A digital representation of a virtual female crash test dummy. Photo: Volvo Cars

Volvo Cars is taking the gender safety gap seriously. In March, the Swedish carmaker announced it will share 40 years of safety research with other automakers as part of its E.V.A. Initiative, or Equal Vehicles for All.

Why it matters: Cars should protect everyone — not just the average male, says Volvo, which has been redesigning some of its cars' safety systems to better protect women based on its own evidence that women are at higher risk for injury than men.

The backdrop: Volvo has been collecting and analyzing real-world crash data since 1970.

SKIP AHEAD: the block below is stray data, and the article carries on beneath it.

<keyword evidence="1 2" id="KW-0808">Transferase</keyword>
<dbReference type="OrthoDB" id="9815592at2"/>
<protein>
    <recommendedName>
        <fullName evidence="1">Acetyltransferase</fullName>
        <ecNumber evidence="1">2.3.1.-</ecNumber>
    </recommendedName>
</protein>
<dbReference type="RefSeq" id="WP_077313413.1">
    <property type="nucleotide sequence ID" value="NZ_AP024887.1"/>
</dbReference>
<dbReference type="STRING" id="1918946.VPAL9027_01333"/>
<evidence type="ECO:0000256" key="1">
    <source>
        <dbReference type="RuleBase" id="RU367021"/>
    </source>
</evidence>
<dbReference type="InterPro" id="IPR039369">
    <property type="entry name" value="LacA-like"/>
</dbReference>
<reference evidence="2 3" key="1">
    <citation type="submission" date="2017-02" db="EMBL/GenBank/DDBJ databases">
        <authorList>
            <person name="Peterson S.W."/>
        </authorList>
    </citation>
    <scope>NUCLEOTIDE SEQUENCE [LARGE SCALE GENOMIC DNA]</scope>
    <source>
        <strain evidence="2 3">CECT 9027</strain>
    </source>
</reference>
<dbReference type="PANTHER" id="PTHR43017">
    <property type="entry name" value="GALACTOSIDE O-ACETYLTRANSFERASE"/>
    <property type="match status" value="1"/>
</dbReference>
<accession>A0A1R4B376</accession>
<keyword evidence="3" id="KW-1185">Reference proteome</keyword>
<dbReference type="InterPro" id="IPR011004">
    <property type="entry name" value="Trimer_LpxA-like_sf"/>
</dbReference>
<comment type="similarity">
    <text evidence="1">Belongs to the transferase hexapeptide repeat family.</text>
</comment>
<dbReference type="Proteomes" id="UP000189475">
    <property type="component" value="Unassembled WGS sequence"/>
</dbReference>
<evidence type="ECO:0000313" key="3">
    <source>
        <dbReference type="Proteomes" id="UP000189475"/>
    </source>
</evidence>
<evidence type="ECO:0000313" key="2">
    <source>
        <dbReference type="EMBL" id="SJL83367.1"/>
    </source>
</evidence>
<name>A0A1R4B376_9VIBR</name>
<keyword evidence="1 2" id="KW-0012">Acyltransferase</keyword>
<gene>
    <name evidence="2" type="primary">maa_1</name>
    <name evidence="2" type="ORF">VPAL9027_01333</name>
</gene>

• The information gathered from more than 40,000 cars and 70,000 passengers led to many of the safety innovations Volvo has introduced since then.

Details: Because women's anatomy puts them at higher risk of whiplash than men, Volvo designed a new seat to protect both the head and spine. The company says it no longer sees a difference in whiplash risk between men and women.

  • Volvo also made its side curtain airbags cover the entire window to protect smaller women who sit lower and closer to the steering wheel.
  • The company also developed the world's first virtual pregnant crash test dummy to study how a woman and her fetus are affected in a crash.
"What it comes down to is not designing for a test, but designing for the real world."
— Volvo Cars spokesman Jim Nichols

Go deeper: The gender gap in car safety leaves women at risk

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